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  3. At our Presby church, we have Arminians in the congregation. Two friends of mine in the church are Asbury grads. But, we draw the line at becoming an elder — the expectation is submission to the “essentials” of the Reformed confessions. Now, these essentials are broad enough to include Barth’s doctrine of election, but a straightforward Arminian would be a bridge too far.

    My ideal would be a supra-denomination that would unite evangelicals institutionally (unlike the NAE), while doctrinal distinctives could be maintained through different non-geographic synods (Presby, Anglican, Lutheran, Baptist, etc.) within the denomination. I know that is just a dream, not viable in my lifetime, but it is worth considering.

    As for Barth’s theology transcending the Calvinist/Arminian divide, I actually made the same point to one of the Asbury friends over lunch this past Sunday. However, if the division is centered around freedom of the will, then Barth’s theology does indeed appear to be just a derivation of Arminian lite. Invariably, if I explain Barth’s theology to one of the several PCA guys I know, and I exclude universalism (as a necessary outcome), then they will ask, “What determines an individual’s life as elect or reprobate, saved or non-saved?” Barth would say that the “reprobate” (those rejecting their election in Christ) have chosen non-freedom, which is a contradictory choice — an absurdity. To the analytic mind, that does not make a whole lot of sense, and at the end of the day the Barthian is saying that we have the freedom (of choice, not substantive freedom) to live the life that has been rejected by God in Christ. That’s just Arminianism, to the classically trained Calvinist. Thus, as long as this question of “freedom of choice” is made the really important thing, then a traditional Calvinist or Arminian will not see Barth’s theology as transcending anything.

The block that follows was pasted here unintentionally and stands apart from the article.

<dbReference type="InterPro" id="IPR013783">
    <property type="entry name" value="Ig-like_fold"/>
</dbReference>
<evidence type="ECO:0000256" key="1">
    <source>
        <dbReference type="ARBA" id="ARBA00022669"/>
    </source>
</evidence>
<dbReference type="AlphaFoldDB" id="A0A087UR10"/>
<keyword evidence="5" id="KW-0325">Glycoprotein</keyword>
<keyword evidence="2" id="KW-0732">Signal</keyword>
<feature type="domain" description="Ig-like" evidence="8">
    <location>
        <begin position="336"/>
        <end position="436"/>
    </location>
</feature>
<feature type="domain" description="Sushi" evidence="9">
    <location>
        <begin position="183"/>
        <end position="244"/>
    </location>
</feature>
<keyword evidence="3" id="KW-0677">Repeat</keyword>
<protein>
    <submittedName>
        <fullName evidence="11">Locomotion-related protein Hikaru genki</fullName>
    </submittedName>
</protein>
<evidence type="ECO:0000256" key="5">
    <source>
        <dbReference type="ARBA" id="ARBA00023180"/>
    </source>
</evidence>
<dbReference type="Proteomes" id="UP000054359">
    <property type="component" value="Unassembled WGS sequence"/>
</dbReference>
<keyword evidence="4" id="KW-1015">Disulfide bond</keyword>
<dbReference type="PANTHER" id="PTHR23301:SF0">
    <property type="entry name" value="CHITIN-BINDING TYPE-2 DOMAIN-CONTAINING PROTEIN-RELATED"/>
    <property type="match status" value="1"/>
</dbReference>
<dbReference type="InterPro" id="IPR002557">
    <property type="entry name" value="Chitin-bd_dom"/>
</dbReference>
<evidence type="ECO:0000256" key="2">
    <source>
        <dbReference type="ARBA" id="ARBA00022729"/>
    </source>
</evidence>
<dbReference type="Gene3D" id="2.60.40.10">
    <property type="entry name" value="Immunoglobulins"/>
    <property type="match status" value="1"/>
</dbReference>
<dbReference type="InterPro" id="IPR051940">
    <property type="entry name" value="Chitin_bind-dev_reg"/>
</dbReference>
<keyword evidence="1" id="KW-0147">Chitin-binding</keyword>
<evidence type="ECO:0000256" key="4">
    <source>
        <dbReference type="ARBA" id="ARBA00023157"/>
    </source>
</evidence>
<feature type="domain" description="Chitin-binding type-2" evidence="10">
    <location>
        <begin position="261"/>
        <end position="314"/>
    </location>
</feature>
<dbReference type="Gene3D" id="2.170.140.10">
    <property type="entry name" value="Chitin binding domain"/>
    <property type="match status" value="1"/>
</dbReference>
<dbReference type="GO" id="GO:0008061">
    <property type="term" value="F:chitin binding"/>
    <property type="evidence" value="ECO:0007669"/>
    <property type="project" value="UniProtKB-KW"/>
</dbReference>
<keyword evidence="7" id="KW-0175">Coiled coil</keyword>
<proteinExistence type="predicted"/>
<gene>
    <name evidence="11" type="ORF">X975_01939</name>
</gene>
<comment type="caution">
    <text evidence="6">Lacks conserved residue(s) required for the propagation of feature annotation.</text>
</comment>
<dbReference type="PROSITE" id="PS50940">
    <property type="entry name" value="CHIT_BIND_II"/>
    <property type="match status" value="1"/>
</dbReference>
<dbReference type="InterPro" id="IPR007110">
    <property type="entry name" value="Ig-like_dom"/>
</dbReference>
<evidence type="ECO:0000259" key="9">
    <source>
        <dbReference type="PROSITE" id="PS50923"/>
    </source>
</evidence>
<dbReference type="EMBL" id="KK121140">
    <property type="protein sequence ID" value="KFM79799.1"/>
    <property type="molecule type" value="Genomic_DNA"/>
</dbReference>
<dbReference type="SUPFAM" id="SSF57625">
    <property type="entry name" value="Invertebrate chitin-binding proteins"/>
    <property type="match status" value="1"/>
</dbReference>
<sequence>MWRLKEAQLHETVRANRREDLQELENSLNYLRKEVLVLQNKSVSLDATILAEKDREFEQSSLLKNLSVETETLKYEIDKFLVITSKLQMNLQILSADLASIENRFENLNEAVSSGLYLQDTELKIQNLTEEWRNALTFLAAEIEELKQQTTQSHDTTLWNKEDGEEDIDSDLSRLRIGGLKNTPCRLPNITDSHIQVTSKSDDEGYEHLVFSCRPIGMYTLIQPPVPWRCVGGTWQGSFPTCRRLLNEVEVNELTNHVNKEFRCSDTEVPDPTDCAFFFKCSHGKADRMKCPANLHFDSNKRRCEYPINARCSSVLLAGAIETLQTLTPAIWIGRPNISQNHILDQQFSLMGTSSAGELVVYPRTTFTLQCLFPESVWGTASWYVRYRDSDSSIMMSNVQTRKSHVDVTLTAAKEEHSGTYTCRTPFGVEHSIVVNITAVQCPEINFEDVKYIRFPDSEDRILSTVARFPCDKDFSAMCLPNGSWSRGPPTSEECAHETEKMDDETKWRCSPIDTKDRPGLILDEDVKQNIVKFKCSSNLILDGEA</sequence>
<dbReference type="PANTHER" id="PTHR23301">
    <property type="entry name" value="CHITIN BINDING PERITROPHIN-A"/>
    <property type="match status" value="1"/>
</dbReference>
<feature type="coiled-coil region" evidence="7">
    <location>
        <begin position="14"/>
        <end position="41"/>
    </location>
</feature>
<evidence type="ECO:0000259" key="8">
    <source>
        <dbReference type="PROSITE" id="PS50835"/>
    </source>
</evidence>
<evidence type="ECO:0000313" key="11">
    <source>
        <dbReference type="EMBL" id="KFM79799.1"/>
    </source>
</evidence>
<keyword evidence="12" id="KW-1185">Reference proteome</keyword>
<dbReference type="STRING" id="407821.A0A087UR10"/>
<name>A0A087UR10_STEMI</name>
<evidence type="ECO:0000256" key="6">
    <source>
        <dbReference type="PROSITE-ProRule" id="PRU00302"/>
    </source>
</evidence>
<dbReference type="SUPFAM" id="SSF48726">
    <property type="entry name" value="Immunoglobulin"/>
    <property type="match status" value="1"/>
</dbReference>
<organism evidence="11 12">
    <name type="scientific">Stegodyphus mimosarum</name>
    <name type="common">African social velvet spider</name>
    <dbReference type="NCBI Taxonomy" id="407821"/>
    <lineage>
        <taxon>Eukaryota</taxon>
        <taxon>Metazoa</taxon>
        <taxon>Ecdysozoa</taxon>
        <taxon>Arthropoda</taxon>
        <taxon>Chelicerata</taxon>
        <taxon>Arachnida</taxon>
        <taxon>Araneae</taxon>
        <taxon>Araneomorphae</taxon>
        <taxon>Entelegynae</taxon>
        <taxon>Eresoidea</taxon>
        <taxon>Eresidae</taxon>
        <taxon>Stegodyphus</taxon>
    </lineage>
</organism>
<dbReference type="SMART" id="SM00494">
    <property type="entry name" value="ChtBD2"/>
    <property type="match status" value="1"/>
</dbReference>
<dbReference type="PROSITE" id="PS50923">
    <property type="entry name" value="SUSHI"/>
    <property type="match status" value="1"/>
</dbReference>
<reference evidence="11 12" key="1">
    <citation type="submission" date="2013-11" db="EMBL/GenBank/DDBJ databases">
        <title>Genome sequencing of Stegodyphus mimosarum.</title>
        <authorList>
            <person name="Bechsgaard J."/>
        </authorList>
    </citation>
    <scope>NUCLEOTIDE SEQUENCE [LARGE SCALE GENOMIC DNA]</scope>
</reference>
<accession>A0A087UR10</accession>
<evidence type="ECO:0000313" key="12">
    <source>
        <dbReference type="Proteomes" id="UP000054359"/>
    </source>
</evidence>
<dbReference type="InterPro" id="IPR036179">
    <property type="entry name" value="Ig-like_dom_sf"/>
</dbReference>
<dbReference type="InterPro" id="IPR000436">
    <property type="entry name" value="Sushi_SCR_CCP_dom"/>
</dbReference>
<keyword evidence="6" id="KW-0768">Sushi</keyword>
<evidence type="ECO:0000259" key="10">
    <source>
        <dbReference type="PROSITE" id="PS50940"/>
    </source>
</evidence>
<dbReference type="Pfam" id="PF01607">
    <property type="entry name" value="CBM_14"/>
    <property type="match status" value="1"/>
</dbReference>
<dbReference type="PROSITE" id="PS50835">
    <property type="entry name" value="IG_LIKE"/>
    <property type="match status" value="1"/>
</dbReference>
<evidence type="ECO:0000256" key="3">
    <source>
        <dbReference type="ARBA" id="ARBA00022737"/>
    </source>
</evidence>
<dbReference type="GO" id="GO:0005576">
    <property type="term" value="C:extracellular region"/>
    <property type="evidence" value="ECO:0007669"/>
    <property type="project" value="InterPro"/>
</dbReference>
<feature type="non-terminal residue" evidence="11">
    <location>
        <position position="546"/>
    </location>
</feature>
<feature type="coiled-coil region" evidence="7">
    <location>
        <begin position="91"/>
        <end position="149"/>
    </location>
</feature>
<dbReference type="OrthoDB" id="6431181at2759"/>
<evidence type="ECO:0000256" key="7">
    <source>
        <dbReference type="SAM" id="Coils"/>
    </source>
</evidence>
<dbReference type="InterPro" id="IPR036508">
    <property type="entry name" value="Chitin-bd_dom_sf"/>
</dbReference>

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  4. Kevin,

    Thanks for sharing all of the above;and I really like your idea bout a supradenomination! Dream, dream, dream ooohhh, dreaaeam :-).

    Absolutely, couldn’t agree with you more about people not getting where Barth is coming from (and the dialectic); I run into this problem frequently when trying to discuss Torrance as well. I am 2/3rds of the way done with Hunsinger’s “How to Read Karl Barth,” all of these Calvinists and Arminians need to read this; it would heal them.

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  5. Speaking of Hunsinger, here is a paper he delivered at Biola:

    He touches upon some of the issues related to freedom, including the Q&A.

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  6. Hey bobby,
    I’m intrigued by your post here. I applaud your ecumenical spirit, but I think for myself I would find it extremely hard to be in a church that swapped the ordo solutus around so that the covenant God does not set the tone from the beginning. As you point out, that is the core difference that EC lifts up and that both westminster calvinism and classic arminianism both implicitly and explicitly reject.